The present day City of Niagara Falls is located on land which was originally known as Township Number 2, the second township surveyed after the Township of Niagara. It was also known as Mount Dorchester, named for Governor General Sir Guy Carleton, Earl of Dorchester. The earliest settlers in Township Number 2 were Philip Bender and Thomas McMicken (or McMicking), United Empire Loyalists who, along with their families, immigrated to Canada from the United States in 1782; by the census of 1783, there were ten families living in Township Number 2. The population grew rapidly until all 22,881 acres of land in the Township were claimed by United Empire Loyalists or members of Butler's Rangers. In 1791, John Graves Simcoe, the first Lieutenant Governor of the Province of Upper Canada, gave the name of Stamford to Township Number 2, after the Town of Stamford in Lincolnshire, England. As more people settled in the area, they began to concentrate into little communities. Our City of Niagara Falls is an amalgamation of those early communities which developed in Stamford Township.
Niagara Falls and Vicinity -1840
The first community in Stamford Township was the village of Drummondville, a cluster of a dozen houses located around the junction of Portage Road (present day Main Street), Lundy's Lane and Ferry Street. This area is referred to as the Village of Lundy's Lane in some old records, but became known as Drummond Hill after the 1814 Battle of Lundy's Lane, in which Sir Gordon Drummond led the British forces. In official records, the name of Drummondville does not appear until 1831, when the area obtained village status with a population of about 150 people.
In 1832, a retired army officer named Captain Ogden Creighton purchased land from the Bender family and laid out lots and streets for a village. This village was named Clifton, after a place of the same name in England, and was located in what is now the Centre area of the City. Creighton did little to promote his village, and it failed to expand until after his death in 1850. At that time, his estate and much of the Village of Clifton was purchased from Creighton's widow by Samuel Zimmerman, an American from Huntington County, Pennsylvania; he is known as the benefactor of Clifton.
In 1848, the first Suspension Bridge was built at the site of the present day Whirlpool Bridge. A number of workmen's shanties and houses sprang up around the bridgehead, and this collection of people was incorporated into the village of Elgin in 1853, with a population of about 100. Elgin was named after Lord Elgin, the Governor General at that time, and who resided in Drummondville in 1849. Also in 1853, primarily due to the efforts of Samuel Zimmerman, the Great Western Railroad was extended from Hamilton to Elgin and, with the opening of a new railroad bridge in 1855, Elgin became the Canadian terminus of the railway.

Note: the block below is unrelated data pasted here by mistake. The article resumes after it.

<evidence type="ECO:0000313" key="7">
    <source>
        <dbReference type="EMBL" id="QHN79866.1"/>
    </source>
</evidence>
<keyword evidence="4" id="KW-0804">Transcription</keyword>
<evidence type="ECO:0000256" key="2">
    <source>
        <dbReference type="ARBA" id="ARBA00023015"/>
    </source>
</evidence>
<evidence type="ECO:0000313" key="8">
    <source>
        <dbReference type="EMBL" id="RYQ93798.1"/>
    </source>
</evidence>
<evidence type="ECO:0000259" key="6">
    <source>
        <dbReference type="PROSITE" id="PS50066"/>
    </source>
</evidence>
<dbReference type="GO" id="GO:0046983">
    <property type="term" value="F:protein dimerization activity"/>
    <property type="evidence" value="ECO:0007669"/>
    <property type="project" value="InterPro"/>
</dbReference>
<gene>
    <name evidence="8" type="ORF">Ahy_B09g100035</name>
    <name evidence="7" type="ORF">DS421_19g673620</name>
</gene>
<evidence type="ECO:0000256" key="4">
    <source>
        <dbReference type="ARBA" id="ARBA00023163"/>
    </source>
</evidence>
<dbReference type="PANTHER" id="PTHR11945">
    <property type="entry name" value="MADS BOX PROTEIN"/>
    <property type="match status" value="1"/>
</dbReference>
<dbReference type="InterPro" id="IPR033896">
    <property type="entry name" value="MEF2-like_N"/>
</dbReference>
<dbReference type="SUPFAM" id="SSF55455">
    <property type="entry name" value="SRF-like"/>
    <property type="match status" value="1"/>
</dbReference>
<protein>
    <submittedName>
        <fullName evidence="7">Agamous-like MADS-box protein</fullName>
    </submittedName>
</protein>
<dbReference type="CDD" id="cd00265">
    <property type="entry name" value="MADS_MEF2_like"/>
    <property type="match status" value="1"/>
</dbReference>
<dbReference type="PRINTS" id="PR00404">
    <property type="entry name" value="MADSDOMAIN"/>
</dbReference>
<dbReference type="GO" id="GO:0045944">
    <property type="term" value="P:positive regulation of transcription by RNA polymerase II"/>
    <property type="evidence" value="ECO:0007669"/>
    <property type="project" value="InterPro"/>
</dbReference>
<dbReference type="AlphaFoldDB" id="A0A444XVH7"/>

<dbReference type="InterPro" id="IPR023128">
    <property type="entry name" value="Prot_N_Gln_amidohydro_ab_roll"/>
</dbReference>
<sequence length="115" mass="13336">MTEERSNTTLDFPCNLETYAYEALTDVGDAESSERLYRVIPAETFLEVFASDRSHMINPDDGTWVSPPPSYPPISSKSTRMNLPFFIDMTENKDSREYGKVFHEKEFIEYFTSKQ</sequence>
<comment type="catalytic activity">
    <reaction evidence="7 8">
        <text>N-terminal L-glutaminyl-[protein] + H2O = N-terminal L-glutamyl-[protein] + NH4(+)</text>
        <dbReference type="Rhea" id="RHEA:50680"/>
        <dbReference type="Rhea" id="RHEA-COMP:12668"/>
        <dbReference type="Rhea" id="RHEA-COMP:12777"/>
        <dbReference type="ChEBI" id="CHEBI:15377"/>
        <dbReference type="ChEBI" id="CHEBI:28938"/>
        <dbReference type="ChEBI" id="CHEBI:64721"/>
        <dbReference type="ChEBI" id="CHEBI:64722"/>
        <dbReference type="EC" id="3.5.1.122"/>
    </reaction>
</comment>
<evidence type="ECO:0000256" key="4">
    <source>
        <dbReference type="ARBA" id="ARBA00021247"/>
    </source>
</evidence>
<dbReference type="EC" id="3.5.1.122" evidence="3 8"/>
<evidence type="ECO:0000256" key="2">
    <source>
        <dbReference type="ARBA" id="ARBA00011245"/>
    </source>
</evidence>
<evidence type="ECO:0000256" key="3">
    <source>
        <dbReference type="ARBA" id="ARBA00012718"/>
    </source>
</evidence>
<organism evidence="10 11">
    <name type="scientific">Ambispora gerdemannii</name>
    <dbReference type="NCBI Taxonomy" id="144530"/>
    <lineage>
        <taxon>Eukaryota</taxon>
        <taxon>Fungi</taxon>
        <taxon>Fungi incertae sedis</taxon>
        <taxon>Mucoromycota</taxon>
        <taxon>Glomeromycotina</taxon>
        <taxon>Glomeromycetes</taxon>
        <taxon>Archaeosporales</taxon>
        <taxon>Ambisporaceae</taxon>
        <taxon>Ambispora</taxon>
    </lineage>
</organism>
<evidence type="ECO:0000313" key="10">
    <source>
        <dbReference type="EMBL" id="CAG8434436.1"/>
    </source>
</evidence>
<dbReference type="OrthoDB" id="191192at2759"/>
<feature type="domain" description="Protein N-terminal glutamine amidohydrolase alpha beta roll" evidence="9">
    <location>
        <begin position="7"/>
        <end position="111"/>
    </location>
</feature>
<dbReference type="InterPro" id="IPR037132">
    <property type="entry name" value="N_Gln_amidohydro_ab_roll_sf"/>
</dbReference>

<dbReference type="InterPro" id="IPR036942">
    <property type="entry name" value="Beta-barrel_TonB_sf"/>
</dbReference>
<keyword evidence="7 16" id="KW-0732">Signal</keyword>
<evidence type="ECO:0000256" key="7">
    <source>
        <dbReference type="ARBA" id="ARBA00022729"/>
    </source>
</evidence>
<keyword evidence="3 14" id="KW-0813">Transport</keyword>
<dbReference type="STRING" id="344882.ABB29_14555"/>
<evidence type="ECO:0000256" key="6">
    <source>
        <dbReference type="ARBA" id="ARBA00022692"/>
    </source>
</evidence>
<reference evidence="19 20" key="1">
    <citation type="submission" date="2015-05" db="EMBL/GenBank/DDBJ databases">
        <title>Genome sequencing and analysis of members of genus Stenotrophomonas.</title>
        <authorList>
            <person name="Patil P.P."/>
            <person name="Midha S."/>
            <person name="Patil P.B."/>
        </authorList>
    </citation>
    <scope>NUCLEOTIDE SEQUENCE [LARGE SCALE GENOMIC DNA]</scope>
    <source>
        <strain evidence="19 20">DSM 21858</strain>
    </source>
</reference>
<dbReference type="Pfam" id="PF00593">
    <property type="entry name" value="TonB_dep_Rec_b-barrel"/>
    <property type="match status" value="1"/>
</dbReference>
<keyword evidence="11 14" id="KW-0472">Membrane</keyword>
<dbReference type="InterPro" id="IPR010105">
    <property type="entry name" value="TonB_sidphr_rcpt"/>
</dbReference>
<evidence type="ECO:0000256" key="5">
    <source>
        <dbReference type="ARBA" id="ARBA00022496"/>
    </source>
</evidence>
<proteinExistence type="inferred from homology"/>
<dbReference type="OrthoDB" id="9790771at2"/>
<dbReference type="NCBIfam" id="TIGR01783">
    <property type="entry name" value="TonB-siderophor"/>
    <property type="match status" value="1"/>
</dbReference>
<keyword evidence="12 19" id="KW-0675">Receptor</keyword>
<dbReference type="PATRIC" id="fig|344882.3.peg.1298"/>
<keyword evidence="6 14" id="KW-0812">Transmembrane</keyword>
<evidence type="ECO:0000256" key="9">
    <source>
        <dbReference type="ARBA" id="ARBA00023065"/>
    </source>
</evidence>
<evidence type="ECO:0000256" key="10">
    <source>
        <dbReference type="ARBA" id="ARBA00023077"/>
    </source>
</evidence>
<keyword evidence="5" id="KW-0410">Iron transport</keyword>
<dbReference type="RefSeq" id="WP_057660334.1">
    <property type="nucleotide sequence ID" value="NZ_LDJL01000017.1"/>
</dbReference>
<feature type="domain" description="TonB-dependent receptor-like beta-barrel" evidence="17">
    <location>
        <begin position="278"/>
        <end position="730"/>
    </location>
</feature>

In the early 1850s, both Clifton and Elgin experienced rapid population growth. The question of amalgamation was put before voters in 1856; the vote was carried and Clifton and Elgin combined to form the Town of Clifton on June 19, 1856. The first mayor of the Town of Clifton was Gilbert McMicking and Samuel Zimmerman continued to be its chief benefactor. The Town of Clifton was the Eastern Terminus of the Great Western Railroad, which was the source of employment for the majority of its 2000 people.
In 1881, by a special Act of Parliament, and at the request of the people of Clifton, the name of the Town of Clifton was changed to the Town of Niagara Falls. The first mayor of the Town of Niagara Falls was R. F. Carter.
In the early 1880s, Drummondville was considering changing its name to the Village of Niagara Falls. On March 13, 1882, the Village of Niagara Falls (South) was incorporated, covering an area of 200 acres and with a population of 979 people. The first reeve of the Village of Niagara Falls (South) was William Russell.
By the early 1900s, the boundaries of the Village and Town of Niagara Falls were beginning to overlap, and it became apparent that amalgamation was the best option for the two communities. An Act for the Incorporation of the City of Niagara Falls was passed on June 12, 1903, and the Village and Town became the City of Niagara Falls, on January 1st, 1904. This City had a population of just under 7000 people, and its first mayor was George Hanan.
Both the City of Niagara Falls and Stamford Township experienced rapid post-war growth. As such, they amalgamated on January 1, 1963. The 22,000 people of the old city and the 32,000 people of the Township combined to make Niagara Falls one of the more important cities of Ontario. The City of Niagara Falls now encompassed all of the area of the original Township Number 2 and its first mayor was Franklin J. Miller.
A movement in the Province of Ontario to reform local government in the decade of 1965 to 1975 saw many county governments (in place since confederation in 1867) reorganized in the populated industrial corridor around the Great Lakes. The Regional Municipality of Niagara came into being on January 1, 1970, when 12 area municipal governments and one regional government replaced the 2 counties and 26 municipal structures in the Niagara Peninsula. The City of Niagara Falls absorbed the Village of Chippawa, Willoughby Township and part of Crowland Township, creating the present-day municipal boundaries. Over 430,000 people live, work and play in Niagara Region. Millions more visit our tourist attractions each year.
Symbols in Stone: Part II
Niagara Museums in the Time of COVID
The Poppy Project